2.2 | Children, their caregivers and other residents

In co-designed built interventions, children, their caregivers and other residents are not passive receivers of a service. They are fundamental partners who play an active role throughout the process. The role of the local community can be facilitated by community-based organisations
and institutions with established relationships and networks. This includes scouts, youth groups, religious groups, health facilities, local NGOs, schools, social clubs, community centres, etc. This is very important in urban contexts where reaching and organising the participation of the target group may otherwise be difficult. In some cases, the creation of an inclusive local/neighbourhood committee for the intervention can be appropriate, particularly where existing community-based organisations and groups represent only some of the potential users of the intervention.

Having community members as part of the project staff, for example as animators/mobilisers or local researchers, is an effective strategy for securing a continuous partnership. In contexts with high levels of deprivation, paid opportunities offered by the project can generate tensions. The distribution of these positions amongst community members and the levels of pay must be carefully discussed and agreed with local actors. For example, if they are offered only to members of the refugee community, this can create a backlash from other residents.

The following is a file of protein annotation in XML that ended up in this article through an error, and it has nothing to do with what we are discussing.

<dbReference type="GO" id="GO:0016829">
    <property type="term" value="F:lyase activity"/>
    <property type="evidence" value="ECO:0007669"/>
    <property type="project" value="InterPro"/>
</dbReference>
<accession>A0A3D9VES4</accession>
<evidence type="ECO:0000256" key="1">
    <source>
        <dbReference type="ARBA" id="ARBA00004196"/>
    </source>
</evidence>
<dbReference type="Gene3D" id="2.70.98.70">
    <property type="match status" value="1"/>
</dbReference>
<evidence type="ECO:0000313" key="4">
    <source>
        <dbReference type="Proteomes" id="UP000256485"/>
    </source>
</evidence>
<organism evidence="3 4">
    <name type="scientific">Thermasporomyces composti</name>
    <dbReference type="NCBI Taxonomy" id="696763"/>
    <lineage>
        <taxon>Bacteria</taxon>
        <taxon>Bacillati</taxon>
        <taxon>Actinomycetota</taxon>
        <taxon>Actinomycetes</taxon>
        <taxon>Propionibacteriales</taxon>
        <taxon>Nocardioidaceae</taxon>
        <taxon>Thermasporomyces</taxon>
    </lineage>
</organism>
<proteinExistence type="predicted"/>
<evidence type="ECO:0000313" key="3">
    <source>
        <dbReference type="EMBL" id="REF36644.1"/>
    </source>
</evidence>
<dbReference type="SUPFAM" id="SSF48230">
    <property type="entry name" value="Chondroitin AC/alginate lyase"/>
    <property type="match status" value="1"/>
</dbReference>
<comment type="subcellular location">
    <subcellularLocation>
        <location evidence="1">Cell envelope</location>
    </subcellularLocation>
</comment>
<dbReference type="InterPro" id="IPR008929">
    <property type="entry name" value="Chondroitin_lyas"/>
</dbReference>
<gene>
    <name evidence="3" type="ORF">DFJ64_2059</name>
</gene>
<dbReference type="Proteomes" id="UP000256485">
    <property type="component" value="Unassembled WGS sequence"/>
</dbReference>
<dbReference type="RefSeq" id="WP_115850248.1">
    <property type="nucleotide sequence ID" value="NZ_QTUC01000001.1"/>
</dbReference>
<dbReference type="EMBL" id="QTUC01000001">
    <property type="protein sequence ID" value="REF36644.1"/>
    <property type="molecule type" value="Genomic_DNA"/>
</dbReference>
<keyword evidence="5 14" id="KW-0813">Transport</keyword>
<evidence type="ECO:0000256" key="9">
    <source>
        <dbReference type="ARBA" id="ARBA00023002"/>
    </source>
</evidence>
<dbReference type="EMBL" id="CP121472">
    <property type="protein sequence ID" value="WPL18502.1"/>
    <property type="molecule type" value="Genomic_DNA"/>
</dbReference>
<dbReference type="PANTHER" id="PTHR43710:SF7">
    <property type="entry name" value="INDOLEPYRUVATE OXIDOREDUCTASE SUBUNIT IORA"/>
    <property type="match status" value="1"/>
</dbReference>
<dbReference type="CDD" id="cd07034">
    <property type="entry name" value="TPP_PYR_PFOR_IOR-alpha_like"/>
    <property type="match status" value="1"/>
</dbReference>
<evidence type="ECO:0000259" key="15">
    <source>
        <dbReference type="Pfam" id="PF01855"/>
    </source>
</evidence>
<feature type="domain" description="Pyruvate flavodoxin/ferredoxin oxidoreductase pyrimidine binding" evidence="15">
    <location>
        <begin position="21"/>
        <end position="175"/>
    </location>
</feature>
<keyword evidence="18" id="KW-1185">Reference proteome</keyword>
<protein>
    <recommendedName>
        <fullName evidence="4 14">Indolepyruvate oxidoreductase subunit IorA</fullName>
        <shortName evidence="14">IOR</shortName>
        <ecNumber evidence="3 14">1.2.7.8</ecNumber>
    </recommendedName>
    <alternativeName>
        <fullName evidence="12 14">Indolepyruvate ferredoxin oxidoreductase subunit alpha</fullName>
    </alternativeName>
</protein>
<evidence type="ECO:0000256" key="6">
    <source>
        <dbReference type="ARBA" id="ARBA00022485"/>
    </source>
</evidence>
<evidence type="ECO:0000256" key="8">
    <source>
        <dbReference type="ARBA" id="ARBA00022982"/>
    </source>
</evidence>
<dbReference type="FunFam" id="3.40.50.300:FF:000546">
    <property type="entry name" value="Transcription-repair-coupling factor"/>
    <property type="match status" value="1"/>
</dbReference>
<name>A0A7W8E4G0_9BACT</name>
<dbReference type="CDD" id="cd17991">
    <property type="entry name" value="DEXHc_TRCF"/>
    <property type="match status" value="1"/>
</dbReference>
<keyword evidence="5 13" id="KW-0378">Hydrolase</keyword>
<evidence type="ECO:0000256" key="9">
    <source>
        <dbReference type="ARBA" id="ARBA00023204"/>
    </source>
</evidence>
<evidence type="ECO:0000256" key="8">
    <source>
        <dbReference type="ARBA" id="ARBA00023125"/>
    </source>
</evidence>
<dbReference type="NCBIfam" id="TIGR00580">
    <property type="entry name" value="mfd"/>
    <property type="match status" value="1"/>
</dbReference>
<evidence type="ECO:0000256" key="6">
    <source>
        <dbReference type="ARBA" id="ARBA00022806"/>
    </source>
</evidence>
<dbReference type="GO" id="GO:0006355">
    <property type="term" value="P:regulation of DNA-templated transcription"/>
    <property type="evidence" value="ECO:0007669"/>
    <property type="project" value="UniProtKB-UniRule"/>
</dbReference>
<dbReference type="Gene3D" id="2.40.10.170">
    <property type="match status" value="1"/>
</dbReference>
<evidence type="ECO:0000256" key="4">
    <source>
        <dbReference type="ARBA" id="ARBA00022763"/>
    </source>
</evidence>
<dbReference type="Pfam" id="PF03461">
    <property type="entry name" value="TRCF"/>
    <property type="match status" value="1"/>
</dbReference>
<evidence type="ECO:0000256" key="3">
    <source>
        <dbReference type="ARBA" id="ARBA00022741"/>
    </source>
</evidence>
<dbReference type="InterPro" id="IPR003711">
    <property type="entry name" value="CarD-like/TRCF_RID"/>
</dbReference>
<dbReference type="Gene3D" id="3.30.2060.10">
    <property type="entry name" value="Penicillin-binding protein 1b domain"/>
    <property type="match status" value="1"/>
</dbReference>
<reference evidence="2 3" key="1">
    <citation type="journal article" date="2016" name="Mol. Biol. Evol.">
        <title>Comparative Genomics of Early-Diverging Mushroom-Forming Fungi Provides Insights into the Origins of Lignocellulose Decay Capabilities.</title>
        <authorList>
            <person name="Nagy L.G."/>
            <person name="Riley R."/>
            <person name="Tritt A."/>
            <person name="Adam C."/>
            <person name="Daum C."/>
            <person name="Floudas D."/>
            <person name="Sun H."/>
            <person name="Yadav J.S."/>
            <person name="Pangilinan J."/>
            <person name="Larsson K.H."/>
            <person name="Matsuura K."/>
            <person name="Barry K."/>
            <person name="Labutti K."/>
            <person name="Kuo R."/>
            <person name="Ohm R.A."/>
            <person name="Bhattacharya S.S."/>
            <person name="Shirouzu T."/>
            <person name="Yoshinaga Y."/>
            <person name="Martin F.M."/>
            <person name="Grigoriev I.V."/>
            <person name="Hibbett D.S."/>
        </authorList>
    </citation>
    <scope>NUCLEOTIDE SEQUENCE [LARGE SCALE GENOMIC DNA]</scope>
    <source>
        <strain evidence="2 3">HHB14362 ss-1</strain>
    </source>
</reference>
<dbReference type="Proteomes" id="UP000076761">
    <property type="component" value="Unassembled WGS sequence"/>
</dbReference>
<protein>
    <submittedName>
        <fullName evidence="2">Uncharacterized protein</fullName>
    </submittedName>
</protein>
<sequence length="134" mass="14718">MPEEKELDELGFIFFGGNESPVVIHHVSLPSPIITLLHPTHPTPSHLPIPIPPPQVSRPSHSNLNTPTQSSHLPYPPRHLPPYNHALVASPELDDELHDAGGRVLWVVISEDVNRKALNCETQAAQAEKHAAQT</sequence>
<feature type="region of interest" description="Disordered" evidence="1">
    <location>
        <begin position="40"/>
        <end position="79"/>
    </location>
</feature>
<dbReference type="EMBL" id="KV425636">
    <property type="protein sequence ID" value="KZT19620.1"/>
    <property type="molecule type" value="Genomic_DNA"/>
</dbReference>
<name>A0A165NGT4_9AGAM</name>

Being transparent about the intervention objectives and scale from the beginning builds trust with the community, including children. Communication is crucial in developing this trusting relationship. The reputation of NGOs or local authorities within the community is an important asset to safeguard, as a poor reputation will shape community attitudes and participation, thus undermining the success of current and future interventions.

Powerful local actors can influence or even block projects. These can range from powerful families, local groups, or in some contexts even criminal organisations. Recognizing these is very important, as well as developing a strategy to deal with them. Interventions with and for children have the advantage that, in many cases, most community actors are in favour of interventions that benefit the children in their community.

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